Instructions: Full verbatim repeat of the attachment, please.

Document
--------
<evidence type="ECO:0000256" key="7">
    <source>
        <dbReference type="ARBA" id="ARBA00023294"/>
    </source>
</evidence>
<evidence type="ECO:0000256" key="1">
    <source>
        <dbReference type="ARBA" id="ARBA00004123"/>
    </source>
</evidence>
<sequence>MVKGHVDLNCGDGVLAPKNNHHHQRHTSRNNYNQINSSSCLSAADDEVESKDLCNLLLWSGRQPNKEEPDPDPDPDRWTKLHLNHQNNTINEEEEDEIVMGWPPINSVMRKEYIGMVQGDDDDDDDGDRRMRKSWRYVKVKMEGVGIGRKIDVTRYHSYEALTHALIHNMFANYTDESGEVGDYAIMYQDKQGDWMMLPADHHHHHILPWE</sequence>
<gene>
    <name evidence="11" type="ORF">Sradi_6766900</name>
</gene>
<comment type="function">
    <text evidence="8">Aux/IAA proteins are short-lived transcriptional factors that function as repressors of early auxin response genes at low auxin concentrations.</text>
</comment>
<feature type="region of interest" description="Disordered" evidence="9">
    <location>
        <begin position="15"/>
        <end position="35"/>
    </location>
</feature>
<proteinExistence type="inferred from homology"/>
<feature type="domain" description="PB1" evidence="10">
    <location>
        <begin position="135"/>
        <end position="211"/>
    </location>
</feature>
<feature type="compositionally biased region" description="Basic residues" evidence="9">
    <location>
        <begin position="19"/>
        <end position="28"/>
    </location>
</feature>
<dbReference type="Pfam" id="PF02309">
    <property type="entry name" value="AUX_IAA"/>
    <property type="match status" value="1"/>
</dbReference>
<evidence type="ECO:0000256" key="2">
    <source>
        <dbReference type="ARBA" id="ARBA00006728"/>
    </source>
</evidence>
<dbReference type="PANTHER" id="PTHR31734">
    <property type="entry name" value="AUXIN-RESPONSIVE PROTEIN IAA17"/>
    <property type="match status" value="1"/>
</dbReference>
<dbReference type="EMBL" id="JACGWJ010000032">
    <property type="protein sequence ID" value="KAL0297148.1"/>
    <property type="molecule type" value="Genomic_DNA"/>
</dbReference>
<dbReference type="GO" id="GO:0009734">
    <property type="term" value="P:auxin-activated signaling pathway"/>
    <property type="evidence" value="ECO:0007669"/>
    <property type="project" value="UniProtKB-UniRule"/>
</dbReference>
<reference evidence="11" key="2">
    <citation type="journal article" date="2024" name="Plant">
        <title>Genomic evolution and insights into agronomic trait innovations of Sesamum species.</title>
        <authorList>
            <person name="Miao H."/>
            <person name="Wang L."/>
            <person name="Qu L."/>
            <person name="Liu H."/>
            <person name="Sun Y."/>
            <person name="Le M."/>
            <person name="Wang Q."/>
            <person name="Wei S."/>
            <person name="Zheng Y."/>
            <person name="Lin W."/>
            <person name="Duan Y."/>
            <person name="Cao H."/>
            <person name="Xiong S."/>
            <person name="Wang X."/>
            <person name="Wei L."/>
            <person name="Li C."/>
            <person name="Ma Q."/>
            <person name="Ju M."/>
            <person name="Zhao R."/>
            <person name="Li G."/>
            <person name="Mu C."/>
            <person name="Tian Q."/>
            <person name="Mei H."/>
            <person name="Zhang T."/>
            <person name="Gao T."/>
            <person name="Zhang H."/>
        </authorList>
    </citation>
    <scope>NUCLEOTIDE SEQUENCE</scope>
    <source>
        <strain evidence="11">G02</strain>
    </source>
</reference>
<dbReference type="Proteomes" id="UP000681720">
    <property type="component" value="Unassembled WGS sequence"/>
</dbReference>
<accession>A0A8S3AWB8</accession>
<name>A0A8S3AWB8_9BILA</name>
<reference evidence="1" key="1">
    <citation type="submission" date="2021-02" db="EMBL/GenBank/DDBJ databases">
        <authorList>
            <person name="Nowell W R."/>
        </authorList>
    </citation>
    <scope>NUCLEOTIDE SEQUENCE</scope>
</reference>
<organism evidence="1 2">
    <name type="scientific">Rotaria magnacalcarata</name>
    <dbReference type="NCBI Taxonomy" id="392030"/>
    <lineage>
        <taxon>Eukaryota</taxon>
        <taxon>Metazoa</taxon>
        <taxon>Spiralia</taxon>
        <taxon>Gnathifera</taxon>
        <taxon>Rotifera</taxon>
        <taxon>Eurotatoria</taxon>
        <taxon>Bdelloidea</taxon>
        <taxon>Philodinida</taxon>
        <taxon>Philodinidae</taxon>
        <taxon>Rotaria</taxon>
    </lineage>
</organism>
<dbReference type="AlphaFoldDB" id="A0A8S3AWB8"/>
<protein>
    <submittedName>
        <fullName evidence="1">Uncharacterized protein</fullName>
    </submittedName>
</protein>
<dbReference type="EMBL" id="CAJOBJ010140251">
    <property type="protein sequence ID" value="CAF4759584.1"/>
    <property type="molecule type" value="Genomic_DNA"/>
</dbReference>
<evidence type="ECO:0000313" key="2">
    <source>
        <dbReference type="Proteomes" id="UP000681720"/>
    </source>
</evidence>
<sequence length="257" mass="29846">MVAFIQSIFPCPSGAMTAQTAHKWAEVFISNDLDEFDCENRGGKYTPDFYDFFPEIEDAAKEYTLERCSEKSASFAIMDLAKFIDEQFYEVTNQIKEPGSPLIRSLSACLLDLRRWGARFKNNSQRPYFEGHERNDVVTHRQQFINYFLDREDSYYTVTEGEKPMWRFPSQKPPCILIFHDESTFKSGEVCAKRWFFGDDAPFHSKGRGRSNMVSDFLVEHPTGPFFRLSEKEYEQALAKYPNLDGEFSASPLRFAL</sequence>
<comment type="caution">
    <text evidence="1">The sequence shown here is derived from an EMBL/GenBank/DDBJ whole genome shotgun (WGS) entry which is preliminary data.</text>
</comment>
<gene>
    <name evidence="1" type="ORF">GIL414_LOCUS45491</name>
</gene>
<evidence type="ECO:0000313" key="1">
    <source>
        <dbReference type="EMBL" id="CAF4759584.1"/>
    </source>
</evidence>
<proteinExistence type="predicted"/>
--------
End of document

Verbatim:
<evidence type="ECO:0000256" key="7">
    <source>
        <dbReference type="ARBA" id="ARBA00023294"/>
    </source>
</evidence>
<evidence type="ECO:0000256" key="1">
    <source>
        <dbReference type="ARBA" id="ARBA00004123"/>
    </source>
</evidence>
<sequence>MVKGHVDLNCGDGVLAPKNNHHHQRHTSRNNYNQINSSSCLSAADDEVESKDLCNLLLWSGRQPNKEEPDPDPDPDRWTKLHLNHQNNTINEEEEDEIVMGWPPINSVMRKEYIGMVQGDDDDDDDGDRRMRKSWRYVKVKMEGVGIGRKIDVTRYHSYEALTHALIHNMFANYTDESGEVGDYAIMYQDKQGDWMMLPADHHHHHILPWE</sequence>
<gene>
    <name evidence="11" type="ORF">Sradi_6766900</name>
</gene>
<comment type="function">
    <text evidence="8">Aux/IAA proteins are short-lived transcriptional factors that function as repressors of early auxin response genes at low auxin concentrations.</text>
</comment>
<feature type="region of interest" description="Disordered" evidence="9">
    <location>
        <begin position="15"/>
        <end position="35"/>
    </location>
</feature>
<proteinExistence type="inferred from homology"/>
<feature type="domain" description="PB1" evidence="10">
    <location>
        <begin position="135"/>
        <end position="211"/>
    </location>
</feature>
<feature type="compositionally biased region" description="Basic residues" evidence="9">
    <location>
        <begin position="19"/>
        <end position="28"/>
    </location>
</feature>
<dbReference type="Pfam" id="PF02309">
    <property type="entry name" value="AUX_IAA"/>
    <property type="match status" value="1"/>
</dbReference>
<evidence type="ECO:0000256" key="2">
    <source>
        <dbReference type="ARBA" id="ARBA00006728"/>
    </source>
</evidence>
<dbReference type="PANTHER" id="PTHR31734">
    <property type="entry name" value="AUXIN-RESPONSIVE PROTEIN IAA17"/>
    <property type="match status" value="1"/>
</dbReference>
<dbReference type="EMBL" id="JACGWJ010000032">
    <property type="protein sequence ID" value="KAL0297148.1"/>
    <property type="molecule type" value="Genomic_DNA"/>
</dbReference>
<dbReference type="GO" id="GO:0009734">
    <property type="term" value="P:auxin-activated signaling pathway"/>
    <property type="evidence" value="ECO:0007669"/>
    <property type="project" value="UniProtKB-UniRule"/>
</dbReference>
<reference evidence="11" key="2">
    <citation type="journal article" date="2024" name="Plant">
        <title>Genomic evolution and insights into agronomic trait innovations of Sesamum species.</title>
        <authorList>
            <person name="Miao H."/>
            <person name="Wang L."/>
            <person name="Qu L."/>
            <person name="Liu H."/>
            <person name="Sun Y."/>
            <person name="Le M."/>
            <person name="Wang Q."/>
            <person name="Wei S."/>
            <person name="Zheng Y."/>
            <person name="Lin W."/>
            <person name="Duan Y."/>
            <person name="Cao H."/>
            <person name="Xiong S."/>
            <person name="Wang X."/>
            <person name="Wei L."/>
            <person name="Li C."/>
            <person name="Ma Q."/>
            <person name="Ju M."/>
            <person name="Zhao R."/>
            <person name="Li G."/>
            <person name="Mu C."/>
            <person name="Tian Q."/>
            <person name="Mei H."/>
            <person name="Zhang T."/>
            <person name="Gao T."/>
            <person name="Zhang H."/>
        </authorList>
    </citation>
    <scope>NUCLEOTIDE SEQUENCE</scope>
    <source>
        <strain evidence="11">G02</strain>
    </source>
</reference>
<dbReference type="Proteomes" id="UP000681720">
    <property type="component" value="Unassembled WGS sequence"/>
</dbReference>
<accession>A0A8S3AWB8</accession>
<name>A0A8S3AWB8_9BILA</name>
<reference evidence="1" key="1">
    <citation type="submission" date="2021-02" db="EMBL/GenBank/DDBJ databases">
        <authorList>
            <person name="Nowell W R."/>
        </authorList>
    </citation>
    <scope>NUCLEOTIDE SEQUENCE</scope>
</reference>
<organism evidence="1 2">
    <name type="scientific">Rotaria magnacalcarata</name>
    <dbReference type="NCBI Taxonomy" id="392030"/>
    <lineage>
        <taxon>Eukaryota</taxon>
        <taxon>Metazoa</taxon>
        <taxon>Spiralia</taxon>
        <taxon>Gnathifera</taxon>
        <taxon>Rotifera</taxon>
        <taxon>Eurotatoria</taxon>
        <taxon>Bdelloidea</taxon>
        <taxon>Philodinida</taxon>
        <taxon>Philodinidae</taxon>
        <taxon>Rotaria</taxon>
    </lineage>
</organism>
<dbReference type="AlphaFoldDB" id="A0A8S3AWB8"/>
<protein>
    <submittedName>
        <fullName evidence="1">Uncharacterized protein</fullName>
    </submittedName>
</protein>
<dbReference type="EMBL" id="CAJOBJ010140251">
    <property type="protein sequence ID" value="CAF4759584.1"/>
    <property type="molecule type" value="Genomic_DNA"/>
</dbReference>
<evidence type="ECO:0000313" key="2">
    <source>
        <dbReference type="Proteomes" id="UP000681720"/>
    </source>
</evidence>
<sequence length="257" mass="29846">MVAFIQSIFPCPSGAMTAQTAHKWAEVFISNDLDEFDCENRGGKYTPDFYDFFPEIEDAAKEYTLERCSEKSASFAIMDLAKFIDEQFYEVTNQIKEPGSPLIRSLSACLLDLRRWGARFKNNSQRPYFEGHERNDVVTHRQQFINYFLDREDSYYTVTEGEKPMWRFPSQKPPCILIFHDESTFKSGEVCAKRWFFGDDAPFHSKGRGRSNMVSDFLVEHPTGPFFRLSEKEYEQALAKYPNLDGEFSASPLRFAL</sequence>
<comment type="caution">
    <text evidence="1">The sequence shown here is derived from an EMBL/GenBank/DDBJ whole genome shotgun (WGS) entry which is preliminary data.</text>
</comment>
<gene>
    <name evidence="1" type="ORF">GIL414_LOCUS45491</name>
</gene>
<evidence type="ECO:0000313" key="1">
    <source>
        <dbReference type="EMBL" id="CAF4759584.1"/>
    </source>
</evidence>
<proteinExistence type="predicted"/>